Ralph Lauren Corp on Friday reported lower quarterly earnings and reduced its full-year sales forecast because of its ongoing closures of locations in China and the discontinuation of its American Living brand, warning that the global economy is still threatening demand for its fashion items.
Ralph Lauren's sales have been hurt by its phasing out of stores and boutiques operated by local partners in China. It plans to replace the stores over time with company-run shops in what it has said will be better spots that elevate its image.
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The company's sales have also been hit by the phase-out of its American Living brand, which was dropped by low-price department store J.C. Penney Co Inc earlier this year.
Ralph Lauren Chief Operating Officer Roger Farah said in a statement that global economic conditions "lead us to be incrementally more cautious on near-term demand".
The company now expects revenue to be up 2 percent to 3 percent for the year ending in March, compared with a previous forecast for mid-single-digit percentage growth.
Ralph Lauren shares were down 2.5 percent at $155 in morning trading.
For the current quarter, which includes the holiday season, Ralph Lauren expects a low-single-digit percentage revenue gain, with sales at its own shops vastly outperforming business at department stores such as Macy's Inc and other retailers that carry its various brands.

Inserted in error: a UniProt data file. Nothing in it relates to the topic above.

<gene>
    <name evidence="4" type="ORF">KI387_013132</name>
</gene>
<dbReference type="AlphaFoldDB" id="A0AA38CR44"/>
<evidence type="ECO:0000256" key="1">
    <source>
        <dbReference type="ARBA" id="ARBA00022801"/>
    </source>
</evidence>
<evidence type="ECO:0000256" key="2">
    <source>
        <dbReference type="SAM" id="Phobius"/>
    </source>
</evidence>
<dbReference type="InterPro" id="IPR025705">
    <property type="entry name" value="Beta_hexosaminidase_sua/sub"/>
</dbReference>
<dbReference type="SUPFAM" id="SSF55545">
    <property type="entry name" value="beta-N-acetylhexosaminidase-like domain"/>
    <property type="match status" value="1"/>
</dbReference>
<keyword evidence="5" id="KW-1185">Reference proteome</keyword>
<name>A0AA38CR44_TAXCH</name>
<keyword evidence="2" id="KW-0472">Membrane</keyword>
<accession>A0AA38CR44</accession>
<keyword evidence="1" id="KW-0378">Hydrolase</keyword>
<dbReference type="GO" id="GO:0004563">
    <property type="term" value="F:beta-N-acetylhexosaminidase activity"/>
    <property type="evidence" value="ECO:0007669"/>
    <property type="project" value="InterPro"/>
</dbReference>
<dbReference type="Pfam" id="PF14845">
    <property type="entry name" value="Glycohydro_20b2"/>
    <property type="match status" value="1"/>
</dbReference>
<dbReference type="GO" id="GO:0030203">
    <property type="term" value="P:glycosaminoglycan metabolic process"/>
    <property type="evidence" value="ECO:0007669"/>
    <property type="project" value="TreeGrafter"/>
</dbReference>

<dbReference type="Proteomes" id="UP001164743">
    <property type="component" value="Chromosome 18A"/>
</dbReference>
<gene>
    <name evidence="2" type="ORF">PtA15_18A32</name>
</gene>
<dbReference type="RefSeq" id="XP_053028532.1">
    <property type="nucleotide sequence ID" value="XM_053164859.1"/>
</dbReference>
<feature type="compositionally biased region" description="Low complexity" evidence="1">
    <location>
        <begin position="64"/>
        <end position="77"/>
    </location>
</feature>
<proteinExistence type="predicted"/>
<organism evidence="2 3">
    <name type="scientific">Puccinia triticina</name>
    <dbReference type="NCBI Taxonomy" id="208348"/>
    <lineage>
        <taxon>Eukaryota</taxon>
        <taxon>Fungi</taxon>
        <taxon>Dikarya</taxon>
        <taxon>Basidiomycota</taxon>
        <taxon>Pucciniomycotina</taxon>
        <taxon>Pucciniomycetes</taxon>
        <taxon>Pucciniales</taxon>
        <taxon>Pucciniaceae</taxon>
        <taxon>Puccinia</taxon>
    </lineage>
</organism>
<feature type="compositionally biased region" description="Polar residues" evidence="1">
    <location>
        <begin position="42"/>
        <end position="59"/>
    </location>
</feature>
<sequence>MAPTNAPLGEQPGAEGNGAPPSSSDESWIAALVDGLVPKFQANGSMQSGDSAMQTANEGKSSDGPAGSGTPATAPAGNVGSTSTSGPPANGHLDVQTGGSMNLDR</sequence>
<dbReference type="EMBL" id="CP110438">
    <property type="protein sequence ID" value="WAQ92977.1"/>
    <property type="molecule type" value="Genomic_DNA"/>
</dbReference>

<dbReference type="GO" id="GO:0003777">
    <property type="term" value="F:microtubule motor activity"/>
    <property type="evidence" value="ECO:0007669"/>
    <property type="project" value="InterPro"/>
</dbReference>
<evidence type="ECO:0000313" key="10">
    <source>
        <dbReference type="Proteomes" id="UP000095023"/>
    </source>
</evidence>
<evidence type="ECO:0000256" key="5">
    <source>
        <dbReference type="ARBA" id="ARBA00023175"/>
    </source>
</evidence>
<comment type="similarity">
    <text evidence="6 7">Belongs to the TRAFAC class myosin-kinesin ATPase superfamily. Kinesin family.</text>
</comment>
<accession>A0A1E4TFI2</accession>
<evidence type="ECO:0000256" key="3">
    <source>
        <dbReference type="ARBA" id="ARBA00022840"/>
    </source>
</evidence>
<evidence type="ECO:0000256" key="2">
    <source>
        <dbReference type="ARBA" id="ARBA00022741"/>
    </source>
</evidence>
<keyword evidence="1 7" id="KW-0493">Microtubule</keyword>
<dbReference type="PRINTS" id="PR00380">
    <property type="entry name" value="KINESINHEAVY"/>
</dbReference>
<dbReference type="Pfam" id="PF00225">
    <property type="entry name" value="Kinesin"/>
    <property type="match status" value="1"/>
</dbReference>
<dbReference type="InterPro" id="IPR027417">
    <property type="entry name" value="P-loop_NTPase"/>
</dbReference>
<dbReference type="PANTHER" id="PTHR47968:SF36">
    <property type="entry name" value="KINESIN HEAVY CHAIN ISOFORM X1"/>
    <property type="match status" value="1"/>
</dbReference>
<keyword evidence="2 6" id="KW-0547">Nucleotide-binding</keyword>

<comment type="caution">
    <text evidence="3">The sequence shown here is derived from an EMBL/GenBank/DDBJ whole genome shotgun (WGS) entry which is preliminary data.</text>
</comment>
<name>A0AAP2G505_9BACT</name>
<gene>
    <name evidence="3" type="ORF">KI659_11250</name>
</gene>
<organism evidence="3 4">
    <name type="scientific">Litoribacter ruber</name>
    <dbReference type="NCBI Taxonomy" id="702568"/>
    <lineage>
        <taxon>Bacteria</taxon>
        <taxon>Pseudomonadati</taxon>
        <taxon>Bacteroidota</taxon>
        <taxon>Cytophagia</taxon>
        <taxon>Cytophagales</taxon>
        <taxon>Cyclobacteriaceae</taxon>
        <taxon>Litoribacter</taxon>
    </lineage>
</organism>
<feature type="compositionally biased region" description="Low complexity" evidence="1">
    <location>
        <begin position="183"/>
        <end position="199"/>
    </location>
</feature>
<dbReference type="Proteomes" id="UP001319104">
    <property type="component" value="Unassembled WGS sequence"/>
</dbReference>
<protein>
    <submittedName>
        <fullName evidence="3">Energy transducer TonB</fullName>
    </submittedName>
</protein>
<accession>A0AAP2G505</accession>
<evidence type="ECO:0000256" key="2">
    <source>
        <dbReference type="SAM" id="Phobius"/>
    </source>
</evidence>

Revenue fell 2.2 percent to $1.86 billion. Excluding the impact of its Chinese store closings and the American Living brand, revenue rose 3 percent in the quarter.
But that decline was less steep than the company's forecast of a mid-single-digit percentage drop.
Wholesale sales fell 8 percent in part because Ralph Lauren shopped fewer goods to European stores. Sales at Ralph Lauren's own stores rose 5 percent, despite the impact of China.
Net income fell 8.5 percent to $213.7 million, or $2.29 per share, in the second quarter ended September 29, from $233.5 million, or $2.46 per share, a year earlier.
Excluding one-time tax items, Ralph Lauren earned $2.45 per share, above the $2.15 Wall Street analysts were expecting, according to Thomson Reuters I/B/E/S. (Reporting by Phil Wahba in New York; Editing by Gerald E. McCormick and Dale Hudson)